Title: This Savage Song
Author: Victoria Schwab
Rating: ★★★★ / ★★★ 1/2
Synopsis: The city of Verity has been overrun with monsters, born from the worst of human evil. In North Verity, the Corsai and the Malchai run free. Under the rule of Callum Harker, the monsters kill any human who has not paid for protection. In the South, Henry Flynn hunts the monsters who cross the border into his territory, aided by the most dangerous and darkest monsters of them all—the Sunai, dark creatures who use music to steal their victim’s souls.
As one of only three Sunai in existence, August Flynn has always wanted to play a bigger role in the war between the north and the south. When the chance arises to keep an eye on Kate Harker, daughter of the leader of North Verity, August jumps on it.
When Kate discovers August’s secret, the pair find themselves running for their lives and battling monsters from both sides of the wall. As the city dissolves into chaos, it’s up to them to foster a peace between monsters and humans.
Huge thank you to Greenwillow Books / Harper Collins Canada for this ARC!
TBH this is a low 4 stars. Not quite 3.5. Idk. I liked this but at the same time I felt like I’d already experienced this story and these characters somewhere else. The closest I can get is that it’s a mix of two Japanese anime; D.Gray Man & Tokyo Ghoul. But even then I feel like I’m missing another title or movie that I’ve already seen.
The characters are cliche but enjoyable. There’s not a lot going on for the first half of the book. If you want solid explanations on the HOW and WHY you aren’t really going to get it. If you’re okay with vague ideas then you’ll be set.
This is also a super quick read despite the length (big font and short lines on the page). It is compelling, but didn’t live up to the OMG hype for me. It also didn’t disappoint but that might be because, for me, Schwab isn’t an OMG FAV, but just another author who’s work I enjoy.
I adore Victoria Scwab’s books. They are often very imaginative and easy to get sucked into when it comes to story and characters. Here’s the thing, I LOVED This Savage Song but read it reminded me a lot of watching anime. It’s an exciting, crazy read, but it feels like something I have, admittedly, encountered before.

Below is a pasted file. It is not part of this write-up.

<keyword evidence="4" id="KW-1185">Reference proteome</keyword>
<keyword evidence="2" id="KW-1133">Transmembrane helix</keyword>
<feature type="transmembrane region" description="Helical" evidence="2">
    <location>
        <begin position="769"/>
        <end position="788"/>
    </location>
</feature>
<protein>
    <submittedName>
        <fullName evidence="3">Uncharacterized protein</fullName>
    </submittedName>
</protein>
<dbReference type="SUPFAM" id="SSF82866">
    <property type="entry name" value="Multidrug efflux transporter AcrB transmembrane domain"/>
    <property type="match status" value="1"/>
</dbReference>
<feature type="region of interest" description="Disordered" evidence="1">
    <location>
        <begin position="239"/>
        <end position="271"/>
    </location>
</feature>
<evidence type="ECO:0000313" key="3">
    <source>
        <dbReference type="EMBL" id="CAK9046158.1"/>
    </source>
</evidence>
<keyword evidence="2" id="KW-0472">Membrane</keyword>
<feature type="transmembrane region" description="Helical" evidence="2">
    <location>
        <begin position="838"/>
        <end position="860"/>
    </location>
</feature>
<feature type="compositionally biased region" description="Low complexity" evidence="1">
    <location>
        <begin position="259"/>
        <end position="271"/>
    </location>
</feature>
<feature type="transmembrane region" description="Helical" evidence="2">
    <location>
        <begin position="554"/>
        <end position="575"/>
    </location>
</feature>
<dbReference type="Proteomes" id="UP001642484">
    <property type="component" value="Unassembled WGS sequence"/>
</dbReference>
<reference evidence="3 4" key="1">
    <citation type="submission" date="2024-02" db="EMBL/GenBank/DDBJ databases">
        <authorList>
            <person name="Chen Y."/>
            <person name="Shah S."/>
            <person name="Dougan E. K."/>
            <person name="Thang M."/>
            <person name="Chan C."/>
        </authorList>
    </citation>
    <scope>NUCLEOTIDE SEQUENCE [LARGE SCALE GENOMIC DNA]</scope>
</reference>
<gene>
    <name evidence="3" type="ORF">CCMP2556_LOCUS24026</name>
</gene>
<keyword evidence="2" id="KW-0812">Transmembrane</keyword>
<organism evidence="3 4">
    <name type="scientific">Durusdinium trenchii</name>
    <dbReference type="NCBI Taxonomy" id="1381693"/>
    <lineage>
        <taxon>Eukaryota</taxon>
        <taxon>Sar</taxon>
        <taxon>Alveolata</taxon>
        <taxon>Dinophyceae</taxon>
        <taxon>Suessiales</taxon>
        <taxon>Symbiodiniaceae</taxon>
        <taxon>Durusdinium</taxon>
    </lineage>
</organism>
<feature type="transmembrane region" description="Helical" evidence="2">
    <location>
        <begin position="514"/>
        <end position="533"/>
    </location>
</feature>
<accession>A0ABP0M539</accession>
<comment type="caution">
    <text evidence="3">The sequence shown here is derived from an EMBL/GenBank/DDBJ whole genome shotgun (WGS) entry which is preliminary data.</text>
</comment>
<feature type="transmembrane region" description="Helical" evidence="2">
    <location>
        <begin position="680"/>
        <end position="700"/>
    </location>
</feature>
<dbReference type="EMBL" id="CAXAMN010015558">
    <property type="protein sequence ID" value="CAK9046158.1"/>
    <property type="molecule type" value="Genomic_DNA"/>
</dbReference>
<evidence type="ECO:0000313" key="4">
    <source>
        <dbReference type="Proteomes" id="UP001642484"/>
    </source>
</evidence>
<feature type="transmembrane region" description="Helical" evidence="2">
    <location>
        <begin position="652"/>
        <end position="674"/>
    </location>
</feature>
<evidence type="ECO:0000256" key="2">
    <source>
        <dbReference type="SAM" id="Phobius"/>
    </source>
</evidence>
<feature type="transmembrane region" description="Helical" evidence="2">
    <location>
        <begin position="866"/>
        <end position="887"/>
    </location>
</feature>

This Savage Song explores a world that is divided by humans and monsters. Both struggle to exist together, and this also gives us our two protagonists: Kate and August, one human and one monster, and their common goals. This idea of humans and monsters co-existing is nothing new, but I actually loved our heroes and thought they were a lot of fun to follow around, even if they were a touch cliche. Part of the issue with this book is that the world does take a long time to develop, and there’s a lot of vagueness. Sometimes I don’t mind that, but in this case, having a lot of the world be more fleshed out would have been a bit more of a benefit.
Despite the the vagueness, which sometimes made me feel a bit lost, this book was compulsively readable and it was like reading candy. I kept turning the pages, wanting to read and know more, and when I didn’t get more, I still didn’t seem to mind because I was just so glued to trying to understand anything and everything that was going on. I do hope some of the vaguer aspects of the world gets explored in the sequel, because I WANT TO KNOW MORE. The ending worked so well for me, and around the two hundred page mark, I was really glued to trying to figure out the story.
I do think there’s a lot of action and fun with This Savage Song, but for me it wasn’t perfect. In fact, it was far from perfect because even though I was so glued to the pages, there was a lot of cliches and vagueness that just felt there and needed a bit more explaination. The characters are fun, cheeky, and that ending does have me sold to see where things go. Plys the lack of romance in this novel worked insanely well to its advantage and will say that watching Kate and August’s friendship blossom was an absolute delight. I still wanted more about the monsters, more about the world, more about the Harkers.
If you are a die-hard Victoria Schwab fan, I still think you will find merit here, but it’s not a book I would recommend as a starting point. It did, inevitably leave me wanting more information, and I think if more had been explained, this would have been a slam dunk for me.